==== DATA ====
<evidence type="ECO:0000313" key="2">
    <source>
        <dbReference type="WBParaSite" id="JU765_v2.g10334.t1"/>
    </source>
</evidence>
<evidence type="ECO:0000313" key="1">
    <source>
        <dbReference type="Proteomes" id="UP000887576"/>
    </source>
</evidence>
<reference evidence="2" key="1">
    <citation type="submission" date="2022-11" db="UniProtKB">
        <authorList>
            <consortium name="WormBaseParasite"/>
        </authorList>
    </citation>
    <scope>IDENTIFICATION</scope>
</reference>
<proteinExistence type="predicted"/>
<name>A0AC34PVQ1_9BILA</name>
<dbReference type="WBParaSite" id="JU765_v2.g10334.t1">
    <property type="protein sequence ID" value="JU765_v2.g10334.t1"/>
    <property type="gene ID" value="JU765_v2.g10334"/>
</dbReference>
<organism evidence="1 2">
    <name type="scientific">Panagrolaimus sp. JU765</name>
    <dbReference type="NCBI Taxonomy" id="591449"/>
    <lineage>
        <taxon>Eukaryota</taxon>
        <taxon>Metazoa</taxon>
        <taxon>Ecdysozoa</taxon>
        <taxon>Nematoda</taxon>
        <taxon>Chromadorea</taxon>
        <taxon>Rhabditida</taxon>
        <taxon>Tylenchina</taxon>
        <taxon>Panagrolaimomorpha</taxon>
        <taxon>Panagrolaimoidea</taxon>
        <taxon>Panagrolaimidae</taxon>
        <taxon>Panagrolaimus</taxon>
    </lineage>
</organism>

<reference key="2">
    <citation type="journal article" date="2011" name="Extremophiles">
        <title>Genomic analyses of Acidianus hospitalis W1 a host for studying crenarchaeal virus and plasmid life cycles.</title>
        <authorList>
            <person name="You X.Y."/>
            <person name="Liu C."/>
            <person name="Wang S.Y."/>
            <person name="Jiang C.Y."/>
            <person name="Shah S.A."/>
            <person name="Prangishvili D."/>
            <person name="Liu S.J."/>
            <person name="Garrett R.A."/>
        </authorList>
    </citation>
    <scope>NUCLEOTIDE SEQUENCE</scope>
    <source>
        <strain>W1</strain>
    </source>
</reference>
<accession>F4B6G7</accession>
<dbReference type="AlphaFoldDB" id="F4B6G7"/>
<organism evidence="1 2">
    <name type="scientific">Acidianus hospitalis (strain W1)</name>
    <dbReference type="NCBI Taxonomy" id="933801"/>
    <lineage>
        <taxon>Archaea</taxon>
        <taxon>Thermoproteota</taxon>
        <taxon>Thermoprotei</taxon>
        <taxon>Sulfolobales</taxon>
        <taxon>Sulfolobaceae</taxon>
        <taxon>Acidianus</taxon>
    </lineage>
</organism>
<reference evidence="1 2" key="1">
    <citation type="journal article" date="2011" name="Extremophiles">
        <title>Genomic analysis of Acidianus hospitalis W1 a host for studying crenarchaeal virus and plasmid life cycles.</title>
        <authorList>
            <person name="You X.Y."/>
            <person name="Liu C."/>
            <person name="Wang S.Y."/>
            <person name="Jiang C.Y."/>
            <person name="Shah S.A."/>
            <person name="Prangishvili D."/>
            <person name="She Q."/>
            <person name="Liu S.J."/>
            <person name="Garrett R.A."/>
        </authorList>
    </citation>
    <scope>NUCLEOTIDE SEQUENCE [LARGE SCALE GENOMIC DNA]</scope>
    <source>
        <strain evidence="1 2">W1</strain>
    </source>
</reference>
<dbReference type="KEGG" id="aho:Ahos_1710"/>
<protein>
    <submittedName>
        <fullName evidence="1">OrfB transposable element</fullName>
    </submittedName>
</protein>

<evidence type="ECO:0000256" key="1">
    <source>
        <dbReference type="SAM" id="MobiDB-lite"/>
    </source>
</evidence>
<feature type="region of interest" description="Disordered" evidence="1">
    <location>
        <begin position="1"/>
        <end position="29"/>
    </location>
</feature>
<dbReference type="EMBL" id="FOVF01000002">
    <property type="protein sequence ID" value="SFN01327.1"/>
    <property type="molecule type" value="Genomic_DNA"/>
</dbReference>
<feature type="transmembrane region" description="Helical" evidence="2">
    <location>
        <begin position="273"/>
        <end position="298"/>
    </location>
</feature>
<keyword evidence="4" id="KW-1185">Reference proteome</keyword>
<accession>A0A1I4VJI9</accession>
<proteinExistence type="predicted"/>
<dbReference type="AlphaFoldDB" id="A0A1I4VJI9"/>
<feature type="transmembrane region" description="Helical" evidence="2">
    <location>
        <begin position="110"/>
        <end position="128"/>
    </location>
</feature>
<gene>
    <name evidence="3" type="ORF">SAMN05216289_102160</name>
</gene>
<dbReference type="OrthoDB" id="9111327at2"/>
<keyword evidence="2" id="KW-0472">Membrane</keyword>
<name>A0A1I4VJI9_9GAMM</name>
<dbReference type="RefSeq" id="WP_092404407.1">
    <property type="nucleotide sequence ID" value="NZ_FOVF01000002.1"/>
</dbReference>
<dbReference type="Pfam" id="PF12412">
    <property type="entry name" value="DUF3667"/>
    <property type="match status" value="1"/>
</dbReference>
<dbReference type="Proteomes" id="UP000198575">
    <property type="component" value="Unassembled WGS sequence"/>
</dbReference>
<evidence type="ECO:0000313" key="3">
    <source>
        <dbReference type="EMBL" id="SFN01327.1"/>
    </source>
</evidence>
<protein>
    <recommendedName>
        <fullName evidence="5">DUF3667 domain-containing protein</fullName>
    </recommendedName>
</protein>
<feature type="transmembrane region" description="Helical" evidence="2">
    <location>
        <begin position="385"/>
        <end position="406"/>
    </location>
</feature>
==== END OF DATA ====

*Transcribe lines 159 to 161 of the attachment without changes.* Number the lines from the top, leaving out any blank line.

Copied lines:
    <location>
        <begin position="385"/>
        <end position="406"/>